You learnt the intricacies of raga development from the renowned vocalist, Mussiri Subramania Iyer. Any anecdotes that you can recall…
To be honest, initially I was really scared of him. He however, was very fond of me as a student. Over the brief period of four years that I learnt from him, I began to look up to him like a father. I learnt raga development from him. He has been very influential and inspirational in my musical journey.
What are your favourite ragas?
I particularly like Raag Darbari, Bhairavi and Bageshri.
You are considered a pioneer for developing the Gayaki style on the Violin. Could you tell us a little about it?
In Carnatic music, there is no separate or distinct style for instruments. In Hindustani music, owing to the construction of instruments like the sitar, sarod, etc, there was a need for a Gayaki style to be implemented. When I began learning Hindustani music, I increasingly felt the need to develop a new path wherein we could reproduce the vocal style on a bowed instrument in a way that the continuity of the tone is easily obtained. This style/technique is highly stylized and sophisticated. In my career as a violinist, I have reproduced all the different forms of music, namely, Dhrupad, Khayal, Thumri, Tappa, Bhajan and also the Natya Sangeet of Maharashtra on my Violin.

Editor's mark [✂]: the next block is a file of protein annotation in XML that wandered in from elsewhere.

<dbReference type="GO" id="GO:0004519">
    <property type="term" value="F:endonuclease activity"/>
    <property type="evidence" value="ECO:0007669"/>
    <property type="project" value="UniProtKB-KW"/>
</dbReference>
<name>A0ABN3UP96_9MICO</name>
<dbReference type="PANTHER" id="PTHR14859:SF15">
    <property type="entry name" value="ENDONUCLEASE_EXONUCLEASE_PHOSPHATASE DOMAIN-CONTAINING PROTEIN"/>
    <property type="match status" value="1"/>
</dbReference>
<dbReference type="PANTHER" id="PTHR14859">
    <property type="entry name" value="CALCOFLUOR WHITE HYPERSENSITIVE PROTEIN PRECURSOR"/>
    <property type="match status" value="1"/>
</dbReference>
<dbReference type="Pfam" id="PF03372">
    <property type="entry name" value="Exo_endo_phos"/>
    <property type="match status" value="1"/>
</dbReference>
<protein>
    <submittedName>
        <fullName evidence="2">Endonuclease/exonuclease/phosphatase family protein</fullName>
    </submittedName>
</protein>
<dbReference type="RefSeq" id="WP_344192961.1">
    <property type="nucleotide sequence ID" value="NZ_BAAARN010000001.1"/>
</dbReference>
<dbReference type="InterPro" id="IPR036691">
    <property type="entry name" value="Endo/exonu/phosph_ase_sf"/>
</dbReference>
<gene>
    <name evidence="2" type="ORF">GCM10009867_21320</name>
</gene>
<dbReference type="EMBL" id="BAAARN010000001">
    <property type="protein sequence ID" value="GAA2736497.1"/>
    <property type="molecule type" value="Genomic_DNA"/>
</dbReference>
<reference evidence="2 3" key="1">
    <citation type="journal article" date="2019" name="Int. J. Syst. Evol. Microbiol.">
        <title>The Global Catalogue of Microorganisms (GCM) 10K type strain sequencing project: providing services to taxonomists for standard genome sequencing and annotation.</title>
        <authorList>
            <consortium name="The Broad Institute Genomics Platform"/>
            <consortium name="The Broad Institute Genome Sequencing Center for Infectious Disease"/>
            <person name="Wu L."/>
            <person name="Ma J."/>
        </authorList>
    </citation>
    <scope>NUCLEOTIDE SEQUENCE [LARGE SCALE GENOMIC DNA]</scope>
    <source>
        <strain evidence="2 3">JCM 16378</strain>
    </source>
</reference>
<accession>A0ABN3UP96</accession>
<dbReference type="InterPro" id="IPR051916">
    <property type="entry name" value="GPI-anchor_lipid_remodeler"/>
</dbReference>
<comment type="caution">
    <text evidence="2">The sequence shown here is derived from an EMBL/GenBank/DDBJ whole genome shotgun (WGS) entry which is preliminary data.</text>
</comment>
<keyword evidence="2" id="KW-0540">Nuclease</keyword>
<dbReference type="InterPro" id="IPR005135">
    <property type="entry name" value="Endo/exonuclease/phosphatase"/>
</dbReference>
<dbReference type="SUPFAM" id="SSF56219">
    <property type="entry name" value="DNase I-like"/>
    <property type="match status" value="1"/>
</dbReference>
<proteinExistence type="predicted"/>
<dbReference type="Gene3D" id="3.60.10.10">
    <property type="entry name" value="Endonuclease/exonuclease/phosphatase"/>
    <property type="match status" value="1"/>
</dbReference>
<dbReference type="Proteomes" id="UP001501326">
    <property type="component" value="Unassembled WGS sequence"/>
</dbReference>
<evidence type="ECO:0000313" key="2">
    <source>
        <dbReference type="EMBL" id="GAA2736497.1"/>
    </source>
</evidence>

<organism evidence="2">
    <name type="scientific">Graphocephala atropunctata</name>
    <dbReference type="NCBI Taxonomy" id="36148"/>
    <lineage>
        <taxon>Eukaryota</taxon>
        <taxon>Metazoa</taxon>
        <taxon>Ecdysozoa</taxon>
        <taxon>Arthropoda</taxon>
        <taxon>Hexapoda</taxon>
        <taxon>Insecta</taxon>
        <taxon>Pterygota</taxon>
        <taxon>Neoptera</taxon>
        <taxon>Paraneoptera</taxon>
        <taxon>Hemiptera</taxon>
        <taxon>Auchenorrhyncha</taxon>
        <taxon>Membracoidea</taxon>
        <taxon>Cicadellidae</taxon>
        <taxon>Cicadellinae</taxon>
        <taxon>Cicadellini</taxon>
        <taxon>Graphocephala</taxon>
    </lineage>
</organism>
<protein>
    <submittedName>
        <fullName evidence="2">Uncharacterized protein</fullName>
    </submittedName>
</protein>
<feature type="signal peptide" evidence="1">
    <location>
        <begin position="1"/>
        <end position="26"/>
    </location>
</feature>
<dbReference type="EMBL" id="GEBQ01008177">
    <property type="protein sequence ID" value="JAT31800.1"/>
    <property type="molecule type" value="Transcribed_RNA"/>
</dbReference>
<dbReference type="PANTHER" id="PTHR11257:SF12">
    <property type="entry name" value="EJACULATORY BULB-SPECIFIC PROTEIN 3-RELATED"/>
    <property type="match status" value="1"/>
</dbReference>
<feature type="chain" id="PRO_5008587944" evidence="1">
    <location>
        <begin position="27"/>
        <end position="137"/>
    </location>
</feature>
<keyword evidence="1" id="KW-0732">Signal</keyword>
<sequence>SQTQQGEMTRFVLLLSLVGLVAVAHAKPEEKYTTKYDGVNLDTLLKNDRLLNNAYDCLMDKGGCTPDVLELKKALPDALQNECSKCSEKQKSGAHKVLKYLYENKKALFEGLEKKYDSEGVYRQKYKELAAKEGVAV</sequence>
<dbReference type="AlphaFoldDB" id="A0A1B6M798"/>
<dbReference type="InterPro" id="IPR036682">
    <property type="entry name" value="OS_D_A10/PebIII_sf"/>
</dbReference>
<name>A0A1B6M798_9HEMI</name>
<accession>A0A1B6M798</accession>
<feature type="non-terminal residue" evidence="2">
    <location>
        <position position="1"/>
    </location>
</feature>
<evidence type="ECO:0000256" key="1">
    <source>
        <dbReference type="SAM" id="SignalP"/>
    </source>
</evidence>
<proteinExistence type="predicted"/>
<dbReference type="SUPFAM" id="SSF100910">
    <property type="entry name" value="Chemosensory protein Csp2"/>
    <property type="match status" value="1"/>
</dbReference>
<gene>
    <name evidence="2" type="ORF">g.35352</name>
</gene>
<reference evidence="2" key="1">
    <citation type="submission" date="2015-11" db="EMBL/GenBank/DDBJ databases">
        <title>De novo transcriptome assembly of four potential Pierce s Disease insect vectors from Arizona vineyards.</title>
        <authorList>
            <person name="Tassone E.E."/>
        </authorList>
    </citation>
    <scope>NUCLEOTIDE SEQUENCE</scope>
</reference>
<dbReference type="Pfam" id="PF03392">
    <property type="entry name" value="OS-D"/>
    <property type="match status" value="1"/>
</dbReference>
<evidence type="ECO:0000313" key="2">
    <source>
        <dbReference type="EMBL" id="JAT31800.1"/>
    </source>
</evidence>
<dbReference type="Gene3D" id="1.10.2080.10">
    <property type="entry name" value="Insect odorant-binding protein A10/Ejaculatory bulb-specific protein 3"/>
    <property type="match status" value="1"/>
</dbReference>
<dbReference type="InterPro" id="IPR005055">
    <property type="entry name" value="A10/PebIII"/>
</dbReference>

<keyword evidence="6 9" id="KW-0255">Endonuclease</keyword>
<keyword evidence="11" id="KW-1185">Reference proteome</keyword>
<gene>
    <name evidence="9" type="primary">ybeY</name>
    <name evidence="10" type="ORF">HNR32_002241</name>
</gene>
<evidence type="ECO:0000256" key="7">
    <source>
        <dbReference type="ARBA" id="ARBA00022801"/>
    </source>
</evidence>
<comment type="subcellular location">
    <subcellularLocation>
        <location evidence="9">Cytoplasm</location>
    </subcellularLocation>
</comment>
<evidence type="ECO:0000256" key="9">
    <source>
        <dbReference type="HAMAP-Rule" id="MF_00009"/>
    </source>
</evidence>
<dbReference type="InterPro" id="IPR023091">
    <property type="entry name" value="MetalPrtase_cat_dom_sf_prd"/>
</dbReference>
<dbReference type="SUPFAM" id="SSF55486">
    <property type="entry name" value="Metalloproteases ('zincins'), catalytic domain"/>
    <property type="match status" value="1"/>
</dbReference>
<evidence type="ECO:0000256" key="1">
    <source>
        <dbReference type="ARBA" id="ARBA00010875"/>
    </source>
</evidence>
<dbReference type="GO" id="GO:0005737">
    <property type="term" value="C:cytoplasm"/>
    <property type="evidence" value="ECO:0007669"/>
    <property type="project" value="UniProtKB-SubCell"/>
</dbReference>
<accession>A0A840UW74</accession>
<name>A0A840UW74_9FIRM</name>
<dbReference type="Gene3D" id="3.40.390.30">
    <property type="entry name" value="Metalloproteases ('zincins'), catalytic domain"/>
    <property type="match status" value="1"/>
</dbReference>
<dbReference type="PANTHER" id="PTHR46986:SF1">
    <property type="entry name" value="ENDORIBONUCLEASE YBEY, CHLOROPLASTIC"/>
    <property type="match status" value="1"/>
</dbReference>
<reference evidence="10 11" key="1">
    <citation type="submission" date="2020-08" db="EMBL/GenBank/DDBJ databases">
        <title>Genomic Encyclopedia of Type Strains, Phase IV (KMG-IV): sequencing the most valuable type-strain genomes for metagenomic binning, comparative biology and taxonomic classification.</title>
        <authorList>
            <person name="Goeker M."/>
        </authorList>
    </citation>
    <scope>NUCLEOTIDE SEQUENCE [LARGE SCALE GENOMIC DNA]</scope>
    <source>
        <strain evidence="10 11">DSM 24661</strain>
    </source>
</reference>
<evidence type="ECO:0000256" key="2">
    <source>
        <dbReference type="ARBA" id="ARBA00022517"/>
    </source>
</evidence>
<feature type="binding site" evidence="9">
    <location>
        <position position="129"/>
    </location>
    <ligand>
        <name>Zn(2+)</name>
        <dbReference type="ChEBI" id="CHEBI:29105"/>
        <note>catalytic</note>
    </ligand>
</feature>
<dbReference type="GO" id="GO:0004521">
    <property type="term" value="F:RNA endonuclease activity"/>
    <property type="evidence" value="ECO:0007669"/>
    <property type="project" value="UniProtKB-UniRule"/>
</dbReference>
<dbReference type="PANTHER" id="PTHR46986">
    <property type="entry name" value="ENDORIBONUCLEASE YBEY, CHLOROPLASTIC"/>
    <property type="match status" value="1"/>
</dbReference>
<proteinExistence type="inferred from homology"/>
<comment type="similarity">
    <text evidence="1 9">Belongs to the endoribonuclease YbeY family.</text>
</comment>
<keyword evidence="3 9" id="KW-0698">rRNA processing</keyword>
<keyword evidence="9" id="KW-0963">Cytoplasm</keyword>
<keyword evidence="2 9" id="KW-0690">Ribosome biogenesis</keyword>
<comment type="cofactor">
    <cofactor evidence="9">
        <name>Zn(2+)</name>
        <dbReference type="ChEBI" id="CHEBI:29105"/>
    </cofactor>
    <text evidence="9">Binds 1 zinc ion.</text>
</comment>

Apart from being a performer, you are also an amazing teacher. How do you juggle these two roles?
Where there is a will, there is a way. If you have to do something, you’ve just got to do it! Teaching is my passion.
You have been in the field for over six decades now. How has art changed in the world?
Art has to change, constantly. If it doesn’t change, you cannot call it art. Having said that, young musicians seem to be making insignificant, unnecessary changes and I’m not in favour of that. Change is mandatory but it is important to preserve its sanctity.
Do you have a soft spot for Chennai? Tell us a little about your association with the city…
I have performed at several places in India and across the world. The audiences everywhere are different and respond differently to my music. But I must admit that I have a special place for Chennai. I have had so many lovely experiences there. It is rightly called the Mecca of music because the people there are genuinely interested and sensitive towards the arts.